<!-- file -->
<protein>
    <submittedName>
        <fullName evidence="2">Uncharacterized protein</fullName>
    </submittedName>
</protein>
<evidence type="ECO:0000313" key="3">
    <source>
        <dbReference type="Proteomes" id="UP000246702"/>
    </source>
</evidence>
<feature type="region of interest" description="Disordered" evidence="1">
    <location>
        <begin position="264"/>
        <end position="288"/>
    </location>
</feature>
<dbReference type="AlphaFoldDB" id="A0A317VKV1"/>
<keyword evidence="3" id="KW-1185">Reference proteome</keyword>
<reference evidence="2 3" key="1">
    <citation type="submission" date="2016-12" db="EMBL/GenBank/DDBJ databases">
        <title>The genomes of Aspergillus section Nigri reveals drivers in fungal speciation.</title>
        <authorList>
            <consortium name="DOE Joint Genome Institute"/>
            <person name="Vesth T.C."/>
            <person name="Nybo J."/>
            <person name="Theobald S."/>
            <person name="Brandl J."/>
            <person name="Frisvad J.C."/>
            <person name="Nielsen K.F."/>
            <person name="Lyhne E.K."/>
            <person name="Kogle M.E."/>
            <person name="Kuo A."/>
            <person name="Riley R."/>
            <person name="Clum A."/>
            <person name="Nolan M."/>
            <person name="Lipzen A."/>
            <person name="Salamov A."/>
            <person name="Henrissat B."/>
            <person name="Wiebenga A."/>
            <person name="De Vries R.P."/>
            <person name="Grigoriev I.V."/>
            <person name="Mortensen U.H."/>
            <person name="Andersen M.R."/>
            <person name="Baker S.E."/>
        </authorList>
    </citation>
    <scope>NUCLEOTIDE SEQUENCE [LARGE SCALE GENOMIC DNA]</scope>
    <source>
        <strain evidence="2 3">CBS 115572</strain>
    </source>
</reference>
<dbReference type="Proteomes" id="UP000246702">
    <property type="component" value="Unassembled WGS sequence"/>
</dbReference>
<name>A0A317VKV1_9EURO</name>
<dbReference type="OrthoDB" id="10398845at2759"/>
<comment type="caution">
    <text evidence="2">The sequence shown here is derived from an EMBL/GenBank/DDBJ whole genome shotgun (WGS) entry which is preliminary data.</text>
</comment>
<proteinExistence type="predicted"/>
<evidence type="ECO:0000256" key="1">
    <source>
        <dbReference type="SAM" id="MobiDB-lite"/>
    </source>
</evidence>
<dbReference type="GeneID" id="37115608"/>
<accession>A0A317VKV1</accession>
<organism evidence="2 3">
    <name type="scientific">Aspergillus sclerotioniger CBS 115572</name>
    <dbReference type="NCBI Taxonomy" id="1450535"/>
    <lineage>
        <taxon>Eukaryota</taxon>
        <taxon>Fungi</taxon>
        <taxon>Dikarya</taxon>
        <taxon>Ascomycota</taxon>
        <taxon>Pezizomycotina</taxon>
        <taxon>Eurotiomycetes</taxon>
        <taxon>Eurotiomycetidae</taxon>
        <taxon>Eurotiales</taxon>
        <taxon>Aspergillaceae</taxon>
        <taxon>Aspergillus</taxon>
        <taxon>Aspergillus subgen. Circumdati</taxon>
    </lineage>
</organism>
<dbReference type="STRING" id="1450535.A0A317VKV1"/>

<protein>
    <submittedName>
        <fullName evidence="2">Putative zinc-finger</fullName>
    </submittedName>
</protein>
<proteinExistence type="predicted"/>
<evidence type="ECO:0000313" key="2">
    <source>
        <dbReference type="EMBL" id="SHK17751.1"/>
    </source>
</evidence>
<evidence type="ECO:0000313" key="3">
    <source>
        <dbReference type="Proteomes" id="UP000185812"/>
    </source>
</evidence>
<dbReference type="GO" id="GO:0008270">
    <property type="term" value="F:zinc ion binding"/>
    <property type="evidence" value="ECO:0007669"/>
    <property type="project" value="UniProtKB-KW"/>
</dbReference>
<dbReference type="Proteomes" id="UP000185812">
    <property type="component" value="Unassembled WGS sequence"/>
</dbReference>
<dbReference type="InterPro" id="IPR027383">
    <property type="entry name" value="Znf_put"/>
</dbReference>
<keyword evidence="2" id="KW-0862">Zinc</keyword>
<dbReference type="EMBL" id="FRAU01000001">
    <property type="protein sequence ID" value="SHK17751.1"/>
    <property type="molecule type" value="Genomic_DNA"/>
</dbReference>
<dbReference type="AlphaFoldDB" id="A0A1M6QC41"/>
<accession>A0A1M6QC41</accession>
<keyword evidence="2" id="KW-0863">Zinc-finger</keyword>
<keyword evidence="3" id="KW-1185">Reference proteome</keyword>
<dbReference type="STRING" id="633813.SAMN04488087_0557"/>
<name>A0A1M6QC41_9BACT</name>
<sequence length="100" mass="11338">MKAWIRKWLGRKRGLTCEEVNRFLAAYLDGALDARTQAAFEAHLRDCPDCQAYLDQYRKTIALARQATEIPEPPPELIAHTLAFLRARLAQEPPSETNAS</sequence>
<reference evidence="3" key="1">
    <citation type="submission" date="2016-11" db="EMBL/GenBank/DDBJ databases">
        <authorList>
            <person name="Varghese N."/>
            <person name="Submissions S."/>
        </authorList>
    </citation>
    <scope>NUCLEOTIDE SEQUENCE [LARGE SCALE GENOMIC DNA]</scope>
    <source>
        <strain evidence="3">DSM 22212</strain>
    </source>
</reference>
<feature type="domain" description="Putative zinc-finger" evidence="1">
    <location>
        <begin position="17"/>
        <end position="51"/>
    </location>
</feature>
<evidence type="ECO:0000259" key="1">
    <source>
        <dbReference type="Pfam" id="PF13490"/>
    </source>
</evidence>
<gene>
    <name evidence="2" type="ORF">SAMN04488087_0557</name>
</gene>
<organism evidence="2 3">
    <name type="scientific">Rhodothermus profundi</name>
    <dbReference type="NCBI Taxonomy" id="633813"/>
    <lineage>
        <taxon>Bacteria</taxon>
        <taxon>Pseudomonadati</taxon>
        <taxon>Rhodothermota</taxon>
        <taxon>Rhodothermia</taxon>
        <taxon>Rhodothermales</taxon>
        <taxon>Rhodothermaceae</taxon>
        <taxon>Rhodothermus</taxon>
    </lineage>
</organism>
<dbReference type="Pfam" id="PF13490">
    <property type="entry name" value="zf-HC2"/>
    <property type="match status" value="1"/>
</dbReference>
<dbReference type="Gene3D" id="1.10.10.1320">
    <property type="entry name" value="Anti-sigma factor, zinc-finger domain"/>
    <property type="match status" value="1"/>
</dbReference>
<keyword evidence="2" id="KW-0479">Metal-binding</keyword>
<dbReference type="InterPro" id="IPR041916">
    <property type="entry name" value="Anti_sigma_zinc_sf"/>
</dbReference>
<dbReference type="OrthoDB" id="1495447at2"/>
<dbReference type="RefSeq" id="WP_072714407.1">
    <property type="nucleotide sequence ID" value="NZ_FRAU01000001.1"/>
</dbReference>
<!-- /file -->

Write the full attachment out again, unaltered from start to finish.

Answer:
<protein>
    <submittedName>
        <fullName evidence="2">Uncharacterized protein</fullName>
    </submittedName>
</protein>
<evidence type="ECO:0000313" key="3">
    <source>
        <dbReference type="Proteomes" id="UP000246702"/>
    </source>
</evidence>
<feature type="region of interest" description="Disordered" evidence="1">
    <location>
        <begin position="264"/>
        <end position="288"/>
    </location>
</feature>
<dbReference type="AlphaFoldDB" id="A0A317VKV1"/>
<keyword evidence="3" id="KW-1185">Reference proteome</keyword>
<reference evidence="2 3" key="1">
    <citation type="submission" date="2016-12" db="EMBL/GenBank/DDBJ databases">
        <title>The genomes of Aspergillus section Nigri reveals drivers in fungal speciation.</title>
        <authorList>
            <consortium name="DOE Joint Genome Institute"/>
            <person name="Vesth T.C."/>
            <person name="Nybo J."/>
            <person name="Theobald S."/>
            <person name="Brandl J."/>
            <person name="Frisvad J.C."/>
            <person name="Nielsen K.F."/>
            <person name="Lyhne E.K."/>
            <person name="Kogle M.E."/>
            <person name="Kuo A."/>
            <person name="Riley R."/>
            <person name="Clum A."/>
            <person name="Nolan M."/>
            <person name="Lipzen A."/>
            <person name="Salamov A."/>
            <person name="Henrissat B."/>
            <person name="Wiebenga A."/>
            <person name="De Vries R.P."/>
            <person name="Grigoriev I.V."/>
            <person name="Mortensen U.H."/>
            <person name="Andersen M.R."/>
            <person name="Baker S.E."/>
        </authorList>
    </citation>
    <scope>NUCLEOTIDE SEQUENCE [LARGE SCALE GENOMIC DNA]</scope>
    <source>
        <strain evidence="2 3">CBS 115572</strain>
    </source>
</reference>
<dbReference type="Proteomes" id="UP000246702">
    <property type="component" value="Unassembled WGS sequence"/>
</dbReference>
<name>A0A317VKV1_9EURO</name>
<dbReference type="OrthoDB" id="10398845at2759"/>
<comment type="caution">
    <text evidence="2">The sequence shown here is derived from an EMBL/GenBank/DDBJ whole genome shotgun (WGS) entry which is preliminary data.</text>
</comment>
<proteinExistence type="predicted"/>
<evidence type="ECO:0000256" key="1">
    <source>
        <dbReference type="SAM" id="MobiDB-lite"/>
    </source>
</evidence>
<dbReference type="GeneID" id="37115608"/>
<accession>A0A317VKV1</accession>
<organism evidence="2 3">
    <name type="scientific">Aspergillus sclerotioniger CBS 115572</name>
    <dbReference type="NCBI Taxonomy" id="1450535"/>
    <lineage>
        <taxon>Eukaryota</taxon>
        <taxon>Fungi</taxon>
        <taxon>Dikarya</taxon>
        <taxon>Ascomycota</taxon>
        <taxon>Pezizomycotina</taxon>
        <taxon>Eurotiomycetes</taxon>
        <taxon>Eurotiomycetidae</taxon>
        <taxon>Eurotiales</taxon>
        <taxon>Aspergillaceae</taxon>
        <taxon>Aspergillus</taxon>
        <taxon>Aspergillus subgen. Circumdati</taxon>
    </lineage>
</organism>
<dbReference type="STRING" id="1450535.A0A317VKV1"/>

<protein>
    <submittedName>
        <fullName evidence="2">Putative zinc-finger</fullName>
    </submittedName>
</protein>
<proteinExistence type="predicted"/>
<evidence type="ECO:0000313" key="2">
    <source>
        <dbReference type="EMBL" id="SHK17751.1"/>
    </source>
</evidence>
<evidence type="ECO:0000313" key="3">
    <source>
        <dbReference type="Proteomes" id="UP000185812"/>
    </source>
</evidence>
<dbReference type="GO" id="GO:0008270">
    <property type="term" value="F:zinc ion binding"/>
    <property type="evidence" value="ECO:0007669"/>
    <property type="project" value="UniProtKB-KW"/>
</dbReference>
<dbReference type="Proteomes" id="UP000185812">
    <property type="component" value="Unassembled WGS sequence"/>
</dbReference>
<dbReference type="InterPro" id="IPR027383">
    <property type="entry name" value="Znf_put"/>
</dbReference>
<keyword evidence="2" id="KW-0862">Zinc</keyword>
<dbReference type="EMBL" id="FRAU01000001">
    <property type="protein sequence ID" value="SHK17751.1"/>
    <property type="molecule type" value="Genomic_DNA"/>
</dbReference>
<dbReference type="AlphaFoldDB" id="A0A1M6QC41"/>
<accession>A0A1M6QC41</accession>
<keyword evidence="2" id="KW-0863">Zinc-finger</keyword>
<keyword evidence="3" id="KW-1185">Reference proteome</keyword>
<dbReference type="STRING" id="633813.SAMN04488087_0557"/>
<name>A0A1M6QC41_9BACT</name>
<sequence length="100" mass="11338">MKAWIRKWLGRKRGLTCEEVNRFLAAYLDGALDARTQAAFEAHLRDCPDCQAYLDQYRKTIALARQATEIPEPPPELIAHTLAFLRARLAQEPPSETNAS</sequence>
<reference evidence="3" key="1">
    <citation type="submission" date="2016-11" db="EMBL/GenBank/DDBJ databases">
        <authorList>
            <person name="Varghese N."/>
            <person name="Submissions S."/>
        </authorList>
    </citation>
    <scope>NUCLEOTIDE SEQUENCE [LARGE SCALE GENOMIC DNA]</scope>
    <source>
        <strain evidence="3">DSM 22212</strain>
    </source>
</reference>
<feature type="domain" description="Putative zinc-finger" evidence="1">
    <location>
        <begin position="17"/>
        <end position="51"/>
    </location>
</feature>
<evidence type="ECO:0000259" key="1">
    <source>
        <dbReference type="Pfam" id="PF13490"/>
    </source>
</evidence>
<gene>
    <name evidence="2" type="ORF">SAMN04488087_0557</name>
</gene>
<organism evidence="2 3">
    <name type="scientific">Rhodothermus profundi</name>
    <dbReference type="NCBI Taxonomy" id="633813"/>
    <lineage>
        <taxon>Bacteria</taxon>
        <taxon>Pseudomonadati</taxon>
        <taxon>Rhodothermota</taxon>
        <taxon>Rhodothermia</taxon>
        <taxon>Rhodothermales</taxon>
        <taxon>Rhodothermaceae</taxon>
        <taxon>Rhodothermus</taxon>
    </lineage>
</organism>
<dbReference type="Pfam" id="PF13490">
    <property type="entry name" value="zf-HC2"/>
    <property type="match status" value="1"/>
</dbReference>
<dbReference type="Gene3D" id="1.10.10.1320">
    <property type="entry name" value="Anti-sigma factor, zinc-finger domain"/>
    <property type="match status" value="1"/>
</dbReference>
<keyword evidence="2" id="KW-0479">Metal-binding</keyword>
<dbReference type="InterPro" id="IPR041916">
    <property type="entry name" value="Anti_sigma_zinc_sf"/>
</dbReference>
<dbReference type="OrthoDB" id="1495447at2"/>
<dbReference type="RefSeq" id="WP_072714407.1">
    <property type="nucleotide sequence ID" value="NZ_FRAU01000001.1"/>
</dbReference>